“Dreams always come to bring us to a deeper experience of the divine, and they always start wherever the sense of transcendent presence is broken or injured.” Jeremy Taylor (Where People Fly and Water Runs Uphill)
Understanding and working with our dreams is an integral part of our Spiritual Journey. Our dreams encourage authenticity and give us information to help us become more of who we are. But first, we have to listen to those messages, then we must act on them.
There are three main types of dreams
- Housekeeping Dreams:
Often based on current events
Occur to help you “get your house in order”.
They suggest ways to deal with issues in your life.
- Archetypal Dreams:
Relate to a universal energy system – the collective.
Reveal your current or desired primordial state.
- Pre-cognitive & Superconscious Dreams (Psychic)
Often there is no clue the dream is pre-cognitive until after the event has occurred.
You may feel shocked or surprised on awakening with an urge to call someone to verify.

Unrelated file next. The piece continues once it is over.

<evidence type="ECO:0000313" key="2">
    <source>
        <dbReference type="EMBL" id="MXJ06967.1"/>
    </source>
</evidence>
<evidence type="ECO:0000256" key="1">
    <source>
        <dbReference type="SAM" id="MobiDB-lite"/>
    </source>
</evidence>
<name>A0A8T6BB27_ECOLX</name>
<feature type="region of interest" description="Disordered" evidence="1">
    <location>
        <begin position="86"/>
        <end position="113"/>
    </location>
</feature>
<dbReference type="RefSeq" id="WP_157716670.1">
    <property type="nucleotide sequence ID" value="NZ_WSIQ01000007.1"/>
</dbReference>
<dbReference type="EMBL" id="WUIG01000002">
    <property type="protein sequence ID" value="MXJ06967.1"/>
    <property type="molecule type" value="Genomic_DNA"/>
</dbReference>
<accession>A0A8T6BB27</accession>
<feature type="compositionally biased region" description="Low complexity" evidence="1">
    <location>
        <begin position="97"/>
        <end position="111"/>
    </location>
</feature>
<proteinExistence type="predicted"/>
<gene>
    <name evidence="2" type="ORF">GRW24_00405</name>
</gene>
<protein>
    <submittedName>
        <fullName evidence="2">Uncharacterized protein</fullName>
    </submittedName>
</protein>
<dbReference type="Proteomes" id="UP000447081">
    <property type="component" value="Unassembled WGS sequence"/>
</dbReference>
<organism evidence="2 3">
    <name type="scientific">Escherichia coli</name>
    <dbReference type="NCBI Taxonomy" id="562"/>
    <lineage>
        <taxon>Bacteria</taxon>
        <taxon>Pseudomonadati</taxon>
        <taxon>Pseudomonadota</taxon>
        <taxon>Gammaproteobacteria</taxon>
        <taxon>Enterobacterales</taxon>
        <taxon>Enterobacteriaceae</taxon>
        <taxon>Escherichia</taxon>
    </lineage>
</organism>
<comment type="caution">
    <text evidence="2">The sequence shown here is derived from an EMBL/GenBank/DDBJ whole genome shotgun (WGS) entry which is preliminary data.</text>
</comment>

Superconscious dreams may bring images from other realities.
The dream may be unusually vivid, with an obvious reference.
Loved ones crossed-over or light-beings may be present.
The dream may be inspiring and meaningful with a relevant mode of application.
The symbols of our dreams are the universal language of our soul.
Dreams can expose our worries, diagnose our ailments, reveal thoughts and emotions we have tried to ignore, and suggest improvements
in relationship. They can assist out creativity and evolution on personal, soulful and universal levels.
- All dreams come in the service of health and wholeness.
- No dream comes to tell the dreamer what they already know.
- Only the dreamer can say with any certainty what meanings her dream holds.
- The dreamer’s “aha!” of recognition is a function of a previously unconscious memory and is the only reliable touchstone of dreamwork.
- There is no such thing as a dream with out meaning.
- Dreams speak a Universal language of metaphor & symbol.
- All dreams reflect inborn creativity and ability to face and solve life’s problems. They reflect the dreamer’s “psychospiritual development towards individuation” & deeper communion with the archetypal energies of the “collective unconscious”. (Jung)
- All dreams reflect society as a whole, as well as the dreamer’s relationship to it.
- Working with dreams regularly improves relationships.